2. Guided Reading Groups
When you have multiple copies of a single leveled title, you can work with a small group of 4-6 students who are all reading the same book at the same level. If you keep these groups small, they can remain fluid throughout the school year, and students can move within the groups as their reading skills develop.
To fully understand the practice of guided reading and how to match your guided reading groups with titles at the right level, check out the work of Fountas & Pinnell. Guided reading groups can be used at any grade level, and allow for close teacher observations and assessments. More importantly, they can foster confidence, proficiency and a love of reading among students.
3. Reading Workshop
During Reading Workshop, teachers use real books to model and illustrate comprehension strategies and skills to the whole class. If you have a solid collection of authentic literature, it’s easy to connect the texts to six strategies: Connecting, Inferring, Predicting, Questioning, Summarizing and Visualizing/Imaging.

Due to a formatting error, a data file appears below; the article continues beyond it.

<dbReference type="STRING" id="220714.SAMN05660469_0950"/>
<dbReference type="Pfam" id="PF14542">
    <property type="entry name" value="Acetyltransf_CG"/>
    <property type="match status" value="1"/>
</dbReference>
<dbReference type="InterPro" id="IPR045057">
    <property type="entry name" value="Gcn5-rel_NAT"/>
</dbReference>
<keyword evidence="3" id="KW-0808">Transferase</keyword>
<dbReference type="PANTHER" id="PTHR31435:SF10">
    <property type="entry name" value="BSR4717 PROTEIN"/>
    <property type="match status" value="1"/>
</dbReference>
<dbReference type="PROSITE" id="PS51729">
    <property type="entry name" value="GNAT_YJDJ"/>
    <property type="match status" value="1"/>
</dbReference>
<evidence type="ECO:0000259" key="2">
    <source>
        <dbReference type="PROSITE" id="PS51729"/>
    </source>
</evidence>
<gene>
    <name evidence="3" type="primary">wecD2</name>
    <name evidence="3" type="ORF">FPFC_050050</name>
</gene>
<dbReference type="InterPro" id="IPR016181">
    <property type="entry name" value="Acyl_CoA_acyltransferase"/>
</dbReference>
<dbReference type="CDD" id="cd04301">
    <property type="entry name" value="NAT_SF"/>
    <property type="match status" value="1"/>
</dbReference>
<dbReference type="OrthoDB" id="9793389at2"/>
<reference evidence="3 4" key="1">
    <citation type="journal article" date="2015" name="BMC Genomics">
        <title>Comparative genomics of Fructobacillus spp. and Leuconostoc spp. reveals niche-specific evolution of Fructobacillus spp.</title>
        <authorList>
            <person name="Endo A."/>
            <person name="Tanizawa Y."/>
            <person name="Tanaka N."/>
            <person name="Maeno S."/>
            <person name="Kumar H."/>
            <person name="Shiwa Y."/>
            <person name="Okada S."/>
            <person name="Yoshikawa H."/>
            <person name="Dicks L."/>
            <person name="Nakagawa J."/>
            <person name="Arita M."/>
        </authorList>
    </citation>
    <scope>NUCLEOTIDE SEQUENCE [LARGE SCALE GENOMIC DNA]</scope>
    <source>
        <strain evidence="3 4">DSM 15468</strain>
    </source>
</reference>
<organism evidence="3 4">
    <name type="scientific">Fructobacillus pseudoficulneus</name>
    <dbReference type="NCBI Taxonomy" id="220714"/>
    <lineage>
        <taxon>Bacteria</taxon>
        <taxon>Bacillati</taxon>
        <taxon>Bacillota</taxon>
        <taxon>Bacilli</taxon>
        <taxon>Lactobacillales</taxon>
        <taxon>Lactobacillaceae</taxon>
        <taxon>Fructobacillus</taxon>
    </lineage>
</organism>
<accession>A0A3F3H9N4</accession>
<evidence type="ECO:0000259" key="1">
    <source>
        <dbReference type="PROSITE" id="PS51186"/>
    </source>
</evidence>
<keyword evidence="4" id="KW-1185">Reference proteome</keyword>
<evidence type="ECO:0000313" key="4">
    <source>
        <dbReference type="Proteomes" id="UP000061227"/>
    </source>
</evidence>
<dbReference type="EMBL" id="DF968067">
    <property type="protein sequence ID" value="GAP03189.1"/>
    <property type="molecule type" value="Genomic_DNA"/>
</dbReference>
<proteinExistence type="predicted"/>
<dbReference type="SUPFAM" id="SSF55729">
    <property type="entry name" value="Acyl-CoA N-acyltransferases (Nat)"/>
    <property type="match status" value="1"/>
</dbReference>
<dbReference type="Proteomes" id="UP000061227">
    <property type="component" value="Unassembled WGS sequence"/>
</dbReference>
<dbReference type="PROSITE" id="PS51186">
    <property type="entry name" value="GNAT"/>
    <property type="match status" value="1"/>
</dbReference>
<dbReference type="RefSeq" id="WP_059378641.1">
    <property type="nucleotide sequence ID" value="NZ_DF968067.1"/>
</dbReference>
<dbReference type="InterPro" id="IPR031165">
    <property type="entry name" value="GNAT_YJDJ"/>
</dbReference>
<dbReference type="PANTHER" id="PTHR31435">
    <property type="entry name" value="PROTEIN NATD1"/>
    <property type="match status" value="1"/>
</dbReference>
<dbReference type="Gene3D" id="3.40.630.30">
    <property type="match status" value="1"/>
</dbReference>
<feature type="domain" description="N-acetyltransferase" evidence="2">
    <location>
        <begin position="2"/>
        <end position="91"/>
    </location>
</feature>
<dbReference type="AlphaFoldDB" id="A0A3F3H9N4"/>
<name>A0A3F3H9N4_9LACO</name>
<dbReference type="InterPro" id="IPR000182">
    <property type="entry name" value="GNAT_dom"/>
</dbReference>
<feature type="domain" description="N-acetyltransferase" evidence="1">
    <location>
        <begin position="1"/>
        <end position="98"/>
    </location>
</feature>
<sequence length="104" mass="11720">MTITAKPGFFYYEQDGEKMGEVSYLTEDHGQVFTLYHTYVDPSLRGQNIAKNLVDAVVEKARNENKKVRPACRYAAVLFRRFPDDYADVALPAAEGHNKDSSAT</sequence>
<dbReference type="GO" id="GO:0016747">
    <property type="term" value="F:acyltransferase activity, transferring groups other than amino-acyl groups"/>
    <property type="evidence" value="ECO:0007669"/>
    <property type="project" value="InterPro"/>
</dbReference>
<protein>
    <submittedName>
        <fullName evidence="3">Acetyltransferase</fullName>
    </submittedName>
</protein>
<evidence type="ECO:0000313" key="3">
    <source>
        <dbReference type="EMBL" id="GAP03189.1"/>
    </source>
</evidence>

Let’s say you want to work on Predicting with your 2nd grade class. When you have a Comprehension Strategies Collection that includes titles like The Dunderheads by Paul Fleishman and The Princess and the Pony by Kate Beaton, you have stories already on hand to help teach students how to use clues from the text to think ahead and predict what might happen next.
4. Independent Reading